Home truths: key factors when trying to get a mortgage
A permanent employment contract, a clean credit rating and a history of savings are key factors that will help mortgage seekers pass banks' rigorous stress-testing, writes Charlie Weston
Published 02/03/2010 | 05:00
OUR banks are banjaxed and are reluctant to lend money. Last week, this newspaper revealed that the switcher market for existing homeowners had effectively been shut down.
AIB, the best-value lender in the market, admitted it was no longer interested in this segment of the market.
However, the domestic banks claim they are lending to first-time buyers.
AIB and Bank of Ireland gave a commitment to the Government, as part of the deal that saw €3.5bn injected into each of them, that they would continue to support new home buyers.
However, the Professional Insurance Brokers Association begs to differ and claims that between 60pc and 80pc of mortgage applications are currently being turned down.
So, just how easy is it for a new buyer to get a mortgage?
Financial adviser Karl Deeter of Irish Mortgage Brokers says we have reached a point where bank staff are now almost being praised for not lending, rather than for approving a mortgage application.
"Mortgages are tight at the moment and banks are underwriting forensically," says Karl.
"They don't want to introduce any additional risk to their lending and are not lending if there is a hint of risk."
Waterford-based Patricia Foskin of Foskin Mortgages and Finance had just spent a frustrating morning arguing unsuccessfully with banks over their refusals to approve mortgages when the Irish Independent caught up with her.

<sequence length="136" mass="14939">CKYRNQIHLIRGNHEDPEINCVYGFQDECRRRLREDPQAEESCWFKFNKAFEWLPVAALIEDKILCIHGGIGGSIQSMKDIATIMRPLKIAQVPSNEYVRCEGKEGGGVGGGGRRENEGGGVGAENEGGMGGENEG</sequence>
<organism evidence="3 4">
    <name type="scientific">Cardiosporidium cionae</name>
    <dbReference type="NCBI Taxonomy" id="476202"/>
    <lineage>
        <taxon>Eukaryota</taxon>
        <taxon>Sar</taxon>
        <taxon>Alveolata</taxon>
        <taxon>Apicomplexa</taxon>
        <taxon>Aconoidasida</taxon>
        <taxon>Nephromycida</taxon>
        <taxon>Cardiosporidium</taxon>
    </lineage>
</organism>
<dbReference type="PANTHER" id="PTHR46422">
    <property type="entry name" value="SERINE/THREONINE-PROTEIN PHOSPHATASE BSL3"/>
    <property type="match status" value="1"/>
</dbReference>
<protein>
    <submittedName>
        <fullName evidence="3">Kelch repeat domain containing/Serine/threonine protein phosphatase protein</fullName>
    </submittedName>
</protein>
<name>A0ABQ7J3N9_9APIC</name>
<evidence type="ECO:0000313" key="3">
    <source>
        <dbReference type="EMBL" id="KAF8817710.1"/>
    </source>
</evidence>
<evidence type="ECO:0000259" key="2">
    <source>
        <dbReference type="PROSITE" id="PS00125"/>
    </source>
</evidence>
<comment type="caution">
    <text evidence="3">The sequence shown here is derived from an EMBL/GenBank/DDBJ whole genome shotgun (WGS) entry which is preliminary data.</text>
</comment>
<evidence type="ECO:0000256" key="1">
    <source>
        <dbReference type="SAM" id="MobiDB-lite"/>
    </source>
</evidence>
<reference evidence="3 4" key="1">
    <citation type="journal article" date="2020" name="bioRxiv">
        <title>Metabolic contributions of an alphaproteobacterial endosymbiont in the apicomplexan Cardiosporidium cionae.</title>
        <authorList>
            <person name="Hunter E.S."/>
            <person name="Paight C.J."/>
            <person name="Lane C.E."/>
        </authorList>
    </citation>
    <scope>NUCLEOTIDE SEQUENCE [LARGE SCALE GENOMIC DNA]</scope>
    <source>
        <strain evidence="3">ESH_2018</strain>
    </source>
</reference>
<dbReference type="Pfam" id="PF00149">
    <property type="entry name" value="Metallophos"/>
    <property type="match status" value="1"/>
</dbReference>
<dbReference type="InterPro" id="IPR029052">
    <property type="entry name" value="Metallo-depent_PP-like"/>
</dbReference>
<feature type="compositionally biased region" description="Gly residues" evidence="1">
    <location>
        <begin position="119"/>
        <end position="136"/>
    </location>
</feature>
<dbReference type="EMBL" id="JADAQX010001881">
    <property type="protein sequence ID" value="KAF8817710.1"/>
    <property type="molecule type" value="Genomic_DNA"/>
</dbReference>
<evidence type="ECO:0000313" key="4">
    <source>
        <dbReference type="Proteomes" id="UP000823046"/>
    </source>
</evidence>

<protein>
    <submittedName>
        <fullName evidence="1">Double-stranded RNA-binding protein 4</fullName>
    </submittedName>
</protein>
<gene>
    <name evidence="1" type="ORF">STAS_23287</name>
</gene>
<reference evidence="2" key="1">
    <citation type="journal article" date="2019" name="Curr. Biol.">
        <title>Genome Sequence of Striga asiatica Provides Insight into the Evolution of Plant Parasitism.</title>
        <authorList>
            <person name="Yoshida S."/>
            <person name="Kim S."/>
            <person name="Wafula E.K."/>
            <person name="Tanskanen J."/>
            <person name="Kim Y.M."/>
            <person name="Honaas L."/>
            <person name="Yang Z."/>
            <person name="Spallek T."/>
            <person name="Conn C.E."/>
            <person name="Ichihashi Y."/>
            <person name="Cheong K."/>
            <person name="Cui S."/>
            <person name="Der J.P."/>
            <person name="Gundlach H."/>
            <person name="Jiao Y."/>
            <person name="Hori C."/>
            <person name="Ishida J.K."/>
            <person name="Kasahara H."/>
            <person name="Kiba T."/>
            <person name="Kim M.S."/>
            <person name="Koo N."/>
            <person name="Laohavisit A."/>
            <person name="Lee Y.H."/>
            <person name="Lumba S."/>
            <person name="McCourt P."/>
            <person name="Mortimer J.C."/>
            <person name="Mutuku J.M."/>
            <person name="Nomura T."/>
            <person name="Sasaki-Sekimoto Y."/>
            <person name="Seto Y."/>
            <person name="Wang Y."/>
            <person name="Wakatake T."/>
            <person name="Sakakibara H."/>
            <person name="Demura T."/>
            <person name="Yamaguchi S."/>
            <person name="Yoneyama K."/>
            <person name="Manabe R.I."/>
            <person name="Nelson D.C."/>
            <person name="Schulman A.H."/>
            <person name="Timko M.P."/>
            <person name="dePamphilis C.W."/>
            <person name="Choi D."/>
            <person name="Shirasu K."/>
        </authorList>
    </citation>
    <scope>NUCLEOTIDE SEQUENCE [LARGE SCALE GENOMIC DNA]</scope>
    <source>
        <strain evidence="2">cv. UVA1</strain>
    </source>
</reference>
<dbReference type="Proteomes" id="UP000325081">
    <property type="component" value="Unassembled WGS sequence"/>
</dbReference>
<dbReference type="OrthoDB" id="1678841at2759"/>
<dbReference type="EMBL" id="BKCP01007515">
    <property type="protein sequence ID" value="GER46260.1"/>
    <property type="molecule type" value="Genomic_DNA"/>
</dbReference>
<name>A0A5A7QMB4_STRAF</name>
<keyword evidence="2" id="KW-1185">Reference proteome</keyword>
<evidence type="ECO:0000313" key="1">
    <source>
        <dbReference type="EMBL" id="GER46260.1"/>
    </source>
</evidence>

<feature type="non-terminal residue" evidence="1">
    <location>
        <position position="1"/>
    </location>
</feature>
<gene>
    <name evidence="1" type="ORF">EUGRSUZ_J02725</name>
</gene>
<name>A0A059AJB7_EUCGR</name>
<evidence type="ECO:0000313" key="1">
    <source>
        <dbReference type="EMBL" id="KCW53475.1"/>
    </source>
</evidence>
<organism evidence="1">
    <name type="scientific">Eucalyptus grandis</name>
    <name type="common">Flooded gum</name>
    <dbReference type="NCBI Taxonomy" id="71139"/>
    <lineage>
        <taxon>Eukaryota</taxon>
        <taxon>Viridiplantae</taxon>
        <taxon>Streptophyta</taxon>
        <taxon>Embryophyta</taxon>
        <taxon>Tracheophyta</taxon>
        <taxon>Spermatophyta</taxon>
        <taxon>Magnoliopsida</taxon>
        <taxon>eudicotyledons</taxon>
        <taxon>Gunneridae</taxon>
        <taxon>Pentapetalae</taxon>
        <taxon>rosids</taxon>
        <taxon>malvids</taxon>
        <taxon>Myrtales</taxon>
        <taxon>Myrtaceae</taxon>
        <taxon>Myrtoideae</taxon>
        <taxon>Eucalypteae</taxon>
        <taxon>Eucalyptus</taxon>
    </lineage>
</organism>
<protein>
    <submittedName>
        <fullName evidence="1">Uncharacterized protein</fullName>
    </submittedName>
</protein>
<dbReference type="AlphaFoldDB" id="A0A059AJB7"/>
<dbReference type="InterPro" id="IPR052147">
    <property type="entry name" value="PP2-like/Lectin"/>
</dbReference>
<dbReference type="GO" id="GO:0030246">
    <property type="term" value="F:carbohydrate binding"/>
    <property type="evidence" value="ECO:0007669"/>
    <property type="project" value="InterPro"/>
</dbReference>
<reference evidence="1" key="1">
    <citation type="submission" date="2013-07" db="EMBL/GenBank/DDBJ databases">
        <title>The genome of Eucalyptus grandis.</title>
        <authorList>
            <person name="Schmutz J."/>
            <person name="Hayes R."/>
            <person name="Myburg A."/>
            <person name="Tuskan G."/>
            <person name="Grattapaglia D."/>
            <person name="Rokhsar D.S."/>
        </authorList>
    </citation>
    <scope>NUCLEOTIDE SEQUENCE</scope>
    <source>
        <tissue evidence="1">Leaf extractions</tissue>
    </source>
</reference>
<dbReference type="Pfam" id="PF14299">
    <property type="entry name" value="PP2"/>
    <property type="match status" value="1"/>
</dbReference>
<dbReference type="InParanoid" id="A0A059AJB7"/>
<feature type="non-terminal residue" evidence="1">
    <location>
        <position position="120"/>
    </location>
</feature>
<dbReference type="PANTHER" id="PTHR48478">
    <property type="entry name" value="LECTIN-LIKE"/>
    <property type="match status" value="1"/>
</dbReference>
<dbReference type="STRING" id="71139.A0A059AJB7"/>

She was particularly annoyed about a client of hers who worked in the public service, and so had a guaranteed job, yet was refused a mortgage.
Ms Foskin claimed that lenders were only giving mortgages to those who reach minimum income levels.
A single person would need to have €1,500 left over each month after meeting their mortgage and other loan payments before being approved for a home loan, she said.
For a couple, the income threshold is €2,500. You then need to add €500 for each child. So a couple with one child would need income, after meeting all lending repayments, of €3,000 before getting the green light for a mortgage from a bank, Ms Foskin said.
And banks and building societies will not count the monthly children's benefit payments from the State, which is €150 per child.
Director of marketing at Irish Mortgage Corporation, Frank Conway, said: "In many ways, we have returned to the 1980s."
Lenders are now using a number of key criteria before they will even consider a mortgage application.
All applicants must have a permanent employment contract. Employment types are also a problem, as with some jobs it is impossible to get approval, Mr Conway said.
These can include self-employed builders, landscape gardeners and even architects.
"I would go so far as say that those in the finance sector may struggle to secure a mortgage, especially if there is the prospect of layoffs," he added.
Lenders desperately want to see a history of saving. It is seen as a proxy for your ability to repay the mortgage.
"Also, I would say to anyone that pays rent to keep accurate records of their rent payments as banks will take this into account," Mr Conway added.
Generally, lenders are not keen to fund the purchase of apartments, especially in an area with a large concentration of investment properties.
"There is also a lack of appetite for some rural property types. Site costs for self-builds are not high on the agenda for lenders and they will always look at the re-sale value of a property now before they lend," Mr Conway says.
Lenders are much more keen to lend in urban areas with better prospects for resale.
All mortgage experts agree that this is a major factor.
Any delinquencies showing up on a personal credit report will be a big reason for denial.
Anyone consistently living on their overdraft facility would be a problem for lenders as they would see it as an indication of living beyond one's means.
Mr Deeter calls this "hardcore borrowing" where an overdraft is used to fund day-to-day living expenses.
Prospective buyers are advised to check their personal credit reports with the Irish Credit Bureau to see if they are good mortgage prospects and to make sure there are no mistakes on the credit report.